Review: Film Daily, Aug. 23, 1931: 19
The Voice of Hollywood (second season, no. 6)
(1931–32, Tiffany, US) dir. [?]
US release: Sep. 13, 1931
In this episode in a series of short radio-themed musical revues, John Boles appears as a television master of ceremonies and introduces Hollywood stars in guest appearances.
Review: Film Daily, Oct. 11, 1931: 5
The Voice of Hollywood (second season, no. 13)
(1931–32, Tiffany, US) dir. [?]
US release: Jan. 1932
In this episode in a series of short radio-themed musical revues, a television set shows Jack Dempsey and his wife on a fishing trip.
Review: Film Daily, Jan. 17, 1932: 10
(1932, Fleischer Studios/Paramount, US) dir. Dave Fleischer
US release: Feb. 5, 1932
Short cartoon in the "Bimbo" series, in which the mechanic-inventor dog calls his girlfriend on the television, and images of her taking a bath appear on his screen to her great embarrassment.
Review: Variety, Mar. 1, 1932
The Musical Doctor
(1932, Paramount Pictures, US) dir. Ray Cozine
US release: Oct. 28, 1932
Musical short featuring Rudy Vallee in the role of a doctor who treats his patients by singing "Keep a Little Song Handy" through a television system.
Review: Variety, Sep. 20, 1932
Hyakunengo no aruhi / A Day After a Hundred Years
(1933, Japan) dir. Shigeji Ogino
In this science-fiction animation short, set in Tokyo in the year 2032, a magic television set shows the spirit of the protagonist images of world events that occurred after his death.
Thought for Food
(1933, Jam Handy Picture Service, US) dir. John Freese
Sponsored short film for the Kroger Food Foundation, depicting a television presenter from a station in Cincinnati addressing an audience of homemakers and describing for them the facilities and quality control at the laboratories of Kroger Food.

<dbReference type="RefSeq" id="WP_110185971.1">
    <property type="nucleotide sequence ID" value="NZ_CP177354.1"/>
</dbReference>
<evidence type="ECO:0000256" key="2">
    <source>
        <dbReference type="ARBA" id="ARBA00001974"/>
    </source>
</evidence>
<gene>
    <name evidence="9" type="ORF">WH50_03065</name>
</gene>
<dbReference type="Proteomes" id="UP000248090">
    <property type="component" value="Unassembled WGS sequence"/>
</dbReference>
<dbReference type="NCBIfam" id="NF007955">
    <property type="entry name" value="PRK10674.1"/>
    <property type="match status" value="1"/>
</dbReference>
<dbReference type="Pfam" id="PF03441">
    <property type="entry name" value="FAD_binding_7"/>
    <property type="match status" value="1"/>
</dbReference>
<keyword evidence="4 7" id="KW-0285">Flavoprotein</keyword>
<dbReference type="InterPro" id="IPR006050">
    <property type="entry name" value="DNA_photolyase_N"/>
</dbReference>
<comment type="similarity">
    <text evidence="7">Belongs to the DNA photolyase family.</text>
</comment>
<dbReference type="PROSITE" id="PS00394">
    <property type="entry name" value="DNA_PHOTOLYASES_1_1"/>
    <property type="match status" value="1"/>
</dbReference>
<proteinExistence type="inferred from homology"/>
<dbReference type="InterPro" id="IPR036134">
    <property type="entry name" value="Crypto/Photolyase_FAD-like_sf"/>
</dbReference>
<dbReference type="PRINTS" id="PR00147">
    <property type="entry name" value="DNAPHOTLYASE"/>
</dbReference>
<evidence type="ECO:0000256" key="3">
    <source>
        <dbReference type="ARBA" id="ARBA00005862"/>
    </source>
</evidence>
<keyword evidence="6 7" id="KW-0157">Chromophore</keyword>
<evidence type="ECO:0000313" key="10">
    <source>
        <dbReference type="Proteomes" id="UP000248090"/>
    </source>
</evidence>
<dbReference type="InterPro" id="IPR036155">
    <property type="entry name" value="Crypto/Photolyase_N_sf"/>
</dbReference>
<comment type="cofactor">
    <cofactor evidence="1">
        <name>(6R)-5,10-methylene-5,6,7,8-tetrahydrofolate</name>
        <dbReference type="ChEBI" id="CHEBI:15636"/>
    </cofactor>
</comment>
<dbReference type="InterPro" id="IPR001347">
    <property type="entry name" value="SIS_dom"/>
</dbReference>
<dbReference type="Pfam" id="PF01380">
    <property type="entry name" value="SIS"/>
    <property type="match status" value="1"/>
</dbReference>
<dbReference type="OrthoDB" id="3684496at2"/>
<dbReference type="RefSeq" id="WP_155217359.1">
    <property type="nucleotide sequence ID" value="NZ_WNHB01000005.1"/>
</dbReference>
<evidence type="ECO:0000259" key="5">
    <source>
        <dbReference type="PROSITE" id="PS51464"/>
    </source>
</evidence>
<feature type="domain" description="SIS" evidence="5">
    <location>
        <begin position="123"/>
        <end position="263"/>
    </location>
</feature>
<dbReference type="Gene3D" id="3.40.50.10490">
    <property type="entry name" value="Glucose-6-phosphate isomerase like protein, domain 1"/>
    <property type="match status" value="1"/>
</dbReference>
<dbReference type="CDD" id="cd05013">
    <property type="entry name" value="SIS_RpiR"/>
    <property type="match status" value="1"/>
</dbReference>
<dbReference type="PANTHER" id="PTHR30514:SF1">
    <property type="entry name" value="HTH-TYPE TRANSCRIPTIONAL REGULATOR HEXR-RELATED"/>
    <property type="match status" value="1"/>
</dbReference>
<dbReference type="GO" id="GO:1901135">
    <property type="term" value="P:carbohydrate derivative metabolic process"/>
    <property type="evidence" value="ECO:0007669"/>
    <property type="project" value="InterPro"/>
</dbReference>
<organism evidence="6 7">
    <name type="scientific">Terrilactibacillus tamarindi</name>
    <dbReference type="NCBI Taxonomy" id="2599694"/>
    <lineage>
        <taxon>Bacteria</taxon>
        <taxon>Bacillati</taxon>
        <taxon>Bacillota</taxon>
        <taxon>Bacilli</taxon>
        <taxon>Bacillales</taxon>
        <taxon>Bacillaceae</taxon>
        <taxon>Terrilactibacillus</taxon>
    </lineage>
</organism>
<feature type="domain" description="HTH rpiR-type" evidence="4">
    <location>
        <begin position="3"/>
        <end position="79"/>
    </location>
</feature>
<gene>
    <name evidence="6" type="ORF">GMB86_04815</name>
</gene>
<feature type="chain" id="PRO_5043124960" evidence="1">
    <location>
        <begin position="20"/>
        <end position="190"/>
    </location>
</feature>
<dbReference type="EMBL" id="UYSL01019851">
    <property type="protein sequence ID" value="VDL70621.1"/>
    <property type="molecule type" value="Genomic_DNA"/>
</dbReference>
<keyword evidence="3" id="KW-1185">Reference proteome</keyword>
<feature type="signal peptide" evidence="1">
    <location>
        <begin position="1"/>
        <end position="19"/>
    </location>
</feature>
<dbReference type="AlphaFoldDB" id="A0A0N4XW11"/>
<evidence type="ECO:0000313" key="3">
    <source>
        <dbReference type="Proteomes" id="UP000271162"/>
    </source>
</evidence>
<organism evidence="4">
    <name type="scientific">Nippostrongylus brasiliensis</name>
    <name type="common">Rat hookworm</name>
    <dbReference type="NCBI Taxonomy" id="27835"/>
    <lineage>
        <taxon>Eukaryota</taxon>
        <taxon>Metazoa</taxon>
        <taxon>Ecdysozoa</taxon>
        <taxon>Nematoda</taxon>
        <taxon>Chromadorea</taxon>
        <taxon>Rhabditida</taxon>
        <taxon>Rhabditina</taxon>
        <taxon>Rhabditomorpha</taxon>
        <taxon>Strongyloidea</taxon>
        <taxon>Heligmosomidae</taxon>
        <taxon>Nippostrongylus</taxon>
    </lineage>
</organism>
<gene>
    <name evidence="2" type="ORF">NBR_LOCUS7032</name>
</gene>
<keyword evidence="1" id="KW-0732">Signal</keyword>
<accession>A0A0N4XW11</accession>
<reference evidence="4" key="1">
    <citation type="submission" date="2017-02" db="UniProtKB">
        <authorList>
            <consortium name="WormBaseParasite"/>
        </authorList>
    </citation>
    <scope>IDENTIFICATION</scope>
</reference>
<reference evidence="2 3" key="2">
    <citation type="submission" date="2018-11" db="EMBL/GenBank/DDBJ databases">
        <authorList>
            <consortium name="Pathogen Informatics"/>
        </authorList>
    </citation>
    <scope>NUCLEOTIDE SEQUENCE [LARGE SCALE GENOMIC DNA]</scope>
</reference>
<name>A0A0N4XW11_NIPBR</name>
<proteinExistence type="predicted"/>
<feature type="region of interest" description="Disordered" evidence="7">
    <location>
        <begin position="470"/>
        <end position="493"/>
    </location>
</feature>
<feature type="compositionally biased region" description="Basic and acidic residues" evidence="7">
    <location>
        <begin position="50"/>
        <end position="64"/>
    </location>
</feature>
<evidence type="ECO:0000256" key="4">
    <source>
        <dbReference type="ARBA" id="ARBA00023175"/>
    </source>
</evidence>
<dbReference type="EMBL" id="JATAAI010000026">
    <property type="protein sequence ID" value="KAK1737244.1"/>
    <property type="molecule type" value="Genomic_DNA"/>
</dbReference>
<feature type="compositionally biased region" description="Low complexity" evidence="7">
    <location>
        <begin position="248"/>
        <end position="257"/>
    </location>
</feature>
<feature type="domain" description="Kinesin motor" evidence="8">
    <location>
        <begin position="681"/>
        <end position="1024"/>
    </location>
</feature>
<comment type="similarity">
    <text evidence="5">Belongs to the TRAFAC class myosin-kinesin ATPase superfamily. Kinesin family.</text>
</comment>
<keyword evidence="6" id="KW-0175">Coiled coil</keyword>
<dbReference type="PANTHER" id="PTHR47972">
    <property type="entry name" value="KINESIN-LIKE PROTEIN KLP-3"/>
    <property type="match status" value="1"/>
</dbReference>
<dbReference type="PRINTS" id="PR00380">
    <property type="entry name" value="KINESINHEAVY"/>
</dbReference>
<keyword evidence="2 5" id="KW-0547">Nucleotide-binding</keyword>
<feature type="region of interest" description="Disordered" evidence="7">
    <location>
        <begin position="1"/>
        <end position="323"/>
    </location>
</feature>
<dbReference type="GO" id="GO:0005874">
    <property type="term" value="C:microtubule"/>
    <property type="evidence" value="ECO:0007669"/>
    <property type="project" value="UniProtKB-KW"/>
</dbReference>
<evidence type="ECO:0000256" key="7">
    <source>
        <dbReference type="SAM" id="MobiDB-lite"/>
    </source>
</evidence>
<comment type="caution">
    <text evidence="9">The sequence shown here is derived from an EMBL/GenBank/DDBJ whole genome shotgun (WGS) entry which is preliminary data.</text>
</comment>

The Television Follies
(1933, English Films, UK) dir. Geoffrey Benstead
"A revue musical in which a Lancashire family watch a series of performers on their television set" (John Mundy, The British Musical Film, 36).
Men Must Fight
(1933, MGM., US) dir. Edgar Selwyn
US release: Feb. 17, 1933
Much like High Treason, which was made four years earlier, this film is set in 1940 on the eve of a world war. A peace activist's antiwar rally is televised into homes (and saloons), and the citizens communicate via picture telephone.
Reviews: Variety, Mar. 14, 1933; New York Times, Mar. 11, 1933
(1933, Mascot Pictures, US) dirs. Colbert Clark and Albert Herman
US release: Apr. 18, 1933
Serial, starring Bela Lugosi, about an arch-criminal who controls his gang by means of wireless and television technologies.
Review: a href="lantern.mediahist.org/catalog/motionpictureher114unse_0792">Motion Picture Herald, Feb. 24, 1934
Rambling 'Round Radio Row no. 7
(1933, Warner Bros., US) dir. [?]
US release: June 1933
Vitaphone short featuring a crystal ball described as a "crystal set" that allows not only hearing radio programs, but also seeing them. The magical object is then used in a television-like fashion to present a series of short songs.
Review: Film Daily, July 29, 1933 http://www.dailymotion.com/video/xr8su_rambling-round-radio-row_music
(1933, Paramount, US) dir. Edward Sutherland
US release: June 2, 1933
Promoted as "the Grand Hotel of comedy," this W. C. Fields vehicle revolves around an international race to bid on the new invention of the "radioscope," an audiovisual broadcasting apparatus invented by a Chinese scientist.
How to Break 90 no. 2 – Position and Backswing
(1933, Warner Bros., US) dir. George E. Marshall
US release: June 10, 1933
In this episode from a series of short golf instruction films starring Bobby Jones, the golf champion appears on a television set in a program broadcast over station KFWD (which at the time was actually a Warner Bros. radio station in Hollywood).
Review: Variety, May 16, 1933
(1933, Warner Bros., US) dir. William Wellman
US release: Nov. 4, 1933
The opening scene of this football drama shows a meeting of college professors, with the participants listening to a football game on the radio. In the last moments of the game, an image of the match is shown on top of the radio apparatus—arguably intending to simulate a television broadcast.
Reviews: Variety, Nov. 14, 1933; New York Times, Nov. 11, 1933
My Lips Betray
(1933, Fox, US) dir. John Blystone
US release: Nov. 10, 1933
In the opening of this musical romance set in an imaginary European country, a young cabaret singer, played by Lillian Harvey, is offered a ride in the king's car. The car is equipped with a television set that shows a Mickey Mouse cartoon, Ye Olden Days, but its original soundtrack has been replaced by Mickey (?) singing "I'll Build a Nest," one of the songs from this film.
Reviews: Variety, Nov. 7, 1933; New York Times, Nov. 4, 1933; Film Daily, Nov. 4, 1933: 4
Die welt ohne maske / The World Unmasked
(1934, Ariel, Germany) dir. Harry Piel